The following strategies come from a book called “The Teacher’s Toolbox for Differentiating Instruction” by Linda Tilton.
Differentiation Strategy: Skip a Final – Grades 9-12
Regular attendance is a critical part of independent learning and helping our students become accountable for results. Attendance at my own daughter’s high school has improved dramatically in the last five years since Skip a Final was implemented as a school wide policy. It is a simple plan with positive results. Ask any teacher who has been on the faculty longer than five years to name one of the best strategies for improved attendance and improved learning. Skip a Final will be at the top. Students also give is an enthusiastic ‘thumbs up.”
HOW IT WORKS:
Students, who have no more than a total of four excused absences, counting all class period in all courses during one semester, may choose to skip one final exam of their choice. There are some additional conditions that must be met. The option is open to any student who has no excused absences in any class and at least a “C” average in the Skip a Final course. Note the three tardies could as an unexcused absence and disqualify a student.
Students know from the Student Handbook that the total of four excused absences from all classes means exactly that. Four class periods. Total. Count them. It is very easy to monitor. The only exception is a school-sponsored event, such as a field trip, band concert, or athletic activity involving a specific student. Illness, orthodontia, doctor appointments, and funerals all could against the four class periods.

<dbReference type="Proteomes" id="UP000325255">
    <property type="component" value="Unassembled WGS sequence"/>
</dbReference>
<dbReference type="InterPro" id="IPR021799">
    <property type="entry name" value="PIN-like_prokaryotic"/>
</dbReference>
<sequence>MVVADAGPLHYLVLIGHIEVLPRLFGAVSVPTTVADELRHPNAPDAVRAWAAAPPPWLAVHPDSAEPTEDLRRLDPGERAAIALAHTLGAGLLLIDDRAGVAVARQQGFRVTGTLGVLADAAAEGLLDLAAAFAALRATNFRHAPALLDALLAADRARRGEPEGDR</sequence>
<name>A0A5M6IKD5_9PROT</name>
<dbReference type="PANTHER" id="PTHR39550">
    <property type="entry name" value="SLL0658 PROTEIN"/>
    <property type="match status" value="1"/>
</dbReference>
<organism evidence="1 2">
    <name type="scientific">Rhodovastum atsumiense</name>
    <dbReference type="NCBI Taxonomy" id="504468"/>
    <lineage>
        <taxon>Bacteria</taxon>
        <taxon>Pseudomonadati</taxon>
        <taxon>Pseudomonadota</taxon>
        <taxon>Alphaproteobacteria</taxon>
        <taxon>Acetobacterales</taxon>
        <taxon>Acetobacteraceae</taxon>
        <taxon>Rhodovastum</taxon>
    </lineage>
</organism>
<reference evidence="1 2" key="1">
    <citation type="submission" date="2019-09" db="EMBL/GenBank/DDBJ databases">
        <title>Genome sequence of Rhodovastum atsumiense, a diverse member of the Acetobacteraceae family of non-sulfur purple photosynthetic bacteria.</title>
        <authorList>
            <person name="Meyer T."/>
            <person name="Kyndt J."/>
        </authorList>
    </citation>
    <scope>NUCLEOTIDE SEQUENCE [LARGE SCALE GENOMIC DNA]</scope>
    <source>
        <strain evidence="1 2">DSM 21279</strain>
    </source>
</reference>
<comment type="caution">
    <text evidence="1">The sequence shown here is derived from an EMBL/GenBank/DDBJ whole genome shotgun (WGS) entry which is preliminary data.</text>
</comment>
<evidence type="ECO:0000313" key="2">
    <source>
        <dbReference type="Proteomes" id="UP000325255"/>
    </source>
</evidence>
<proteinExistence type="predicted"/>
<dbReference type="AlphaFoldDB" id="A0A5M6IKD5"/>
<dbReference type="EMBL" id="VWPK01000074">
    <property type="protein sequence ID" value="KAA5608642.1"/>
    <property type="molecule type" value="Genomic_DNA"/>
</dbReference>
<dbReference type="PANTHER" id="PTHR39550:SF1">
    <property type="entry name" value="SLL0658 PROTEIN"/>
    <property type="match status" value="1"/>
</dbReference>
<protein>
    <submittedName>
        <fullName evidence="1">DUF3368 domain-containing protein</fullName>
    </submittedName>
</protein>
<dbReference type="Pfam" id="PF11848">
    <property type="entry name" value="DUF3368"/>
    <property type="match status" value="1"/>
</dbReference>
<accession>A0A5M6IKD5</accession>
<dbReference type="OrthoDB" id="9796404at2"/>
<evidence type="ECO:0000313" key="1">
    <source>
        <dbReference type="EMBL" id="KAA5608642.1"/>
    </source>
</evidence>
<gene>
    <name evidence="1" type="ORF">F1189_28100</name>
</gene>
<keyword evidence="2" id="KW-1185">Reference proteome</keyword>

Despite cries of “Foul!” is an earned privilege for not missing more than four excused classes; it is not an entitlement. One student pleased with her mother, speech pathologist by training, to tighten her braces a week before the end of the semester rather than miss school time to got o orthodontist. The message sent is clear. Be there and be on time.
Differentiation Strategy: Ten Line Journal – Grades 3-12
When the U.S. Department of Education required students in fourth grade, eighth grade, and twelfth grade to take a national writing exam four years ago, only about one-fourth of students were writing at grade level. There has been tremendous concern expressed that our students today will need an increased ability to communicate effectively in writing both in college and in the workplace.
What this means for students is the need for writing on a more frequent basis in the classroom; One way to increase writing without adding more than five minutes of class time each day is to incorporate the Ten-Line Journal. The goal is to have students quickly write ten lines on a given topic or subject area to continuously improve writing language skills. Feedback is a critical part of it. Periodically students turn in their Ten-Line Journals for comments and writing suggestions. It is short but effective.
HOW IT MAKE IT:
To make a Ten-Line Journal, students fold four or five sheets of lined paper vertically. The size of the lines should be appropriate for the grade level and needs of the student. Add a cover of construction paper and staple along the fold. The journal can be used two or three times a week during a grading periods convenient place for creative writing, a please to record results from a science lab, reactions to a novel, or retelling a story, I used the ten-Line Journal as a writing tool for the Question of the Day. Examples of question would truly run the gamut:
- What advice would you give parents of teenagers today?
- Should every child have a pet? Why or why not?
- Who is your hero? Why?
The Ten-Line Journal creates brief, open-ended writing opportunities for every student in the classroom